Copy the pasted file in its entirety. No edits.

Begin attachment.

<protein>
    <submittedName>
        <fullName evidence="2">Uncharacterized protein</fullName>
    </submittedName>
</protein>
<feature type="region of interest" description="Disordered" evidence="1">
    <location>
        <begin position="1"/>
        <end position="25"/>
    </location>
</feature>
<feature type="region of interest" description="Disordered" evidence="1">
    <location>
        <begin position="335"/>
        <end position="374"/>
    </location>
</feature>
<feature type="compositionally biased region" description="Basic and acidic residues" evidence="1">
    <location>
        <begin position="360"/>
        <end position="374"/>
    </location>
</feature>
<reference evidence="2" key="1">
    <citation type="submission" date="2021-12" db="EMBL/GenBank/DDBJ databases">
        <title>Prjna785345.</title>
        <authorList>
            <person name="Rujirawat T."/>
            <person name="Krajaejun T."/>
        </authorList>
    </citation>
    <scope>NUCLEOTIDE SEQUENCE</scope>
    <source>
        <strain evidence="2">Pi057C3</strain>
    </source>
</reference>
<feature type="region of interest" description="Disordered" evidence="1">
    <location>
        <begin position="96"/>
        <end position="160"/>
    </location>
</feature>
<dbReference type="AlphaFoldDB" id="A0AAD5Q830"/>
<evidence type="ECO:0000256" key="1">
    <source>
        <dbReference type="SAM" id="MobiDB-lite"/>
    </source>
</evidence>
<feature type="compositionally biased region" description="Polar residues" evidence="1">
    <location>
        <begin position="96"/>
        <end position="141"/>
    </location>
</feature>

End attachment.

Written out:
<protein>
    <submittedName>
        <fullName evidence="2">Uncharacterized protein</fullName>
    </submittedName>
</protein>
<feature type="region of interest" description="Disordered" evidence="1">
    <location>
        <begin position="1"/>
        <end position="25"/>
    </location>
</feature>
<feature type="region of interest" description="Disordered" evidence="1">
    <location>
        <begin position="335"/>
        <end position="374"/>
    </location>
</feature>
<feature type="compositionally biased region" description="Basic and acidic residues" evidence="1">
    <location>
        <begin position="360"/>
        <end position="374"/>
    </location>
</feature>
<reference evidence="2" key="1">
    <citation type="submission" date="2021-12" db="EMBL/GenBank/DDBJ databases">
        <title>Prjna785345.</title>
        <authorList>
            <person name="Rujirawat T."/>
            <person name="Krajaejun T."/>
        </authorList>
    </citation>
    <scope>NUCLEOTIDE SEQUENCE</scope>
    <source>
        <strain evidence="2">Pi057C3</strain>
    </source>
</reference>
<feature type="region of interest" description="Disordered" evidence="1">
    <location>
        <begin position="96"/>
        <end position="160"/>
    </location>
</feature>
<dbReference type="AlphaFoldDB" id="A0AAD5Q830"/>
<evidence type="ECO:0000256" key="1">
    <source>
        <dbReference type="SAM" id="MobiDB-lite"/>
    </source>
</evidence>
<feature type="compositionally biased region" description="Polar residues" evidence="1">
    <location>
        <begin position="96"/>
        <end position="141"/>
    </location>
</feature>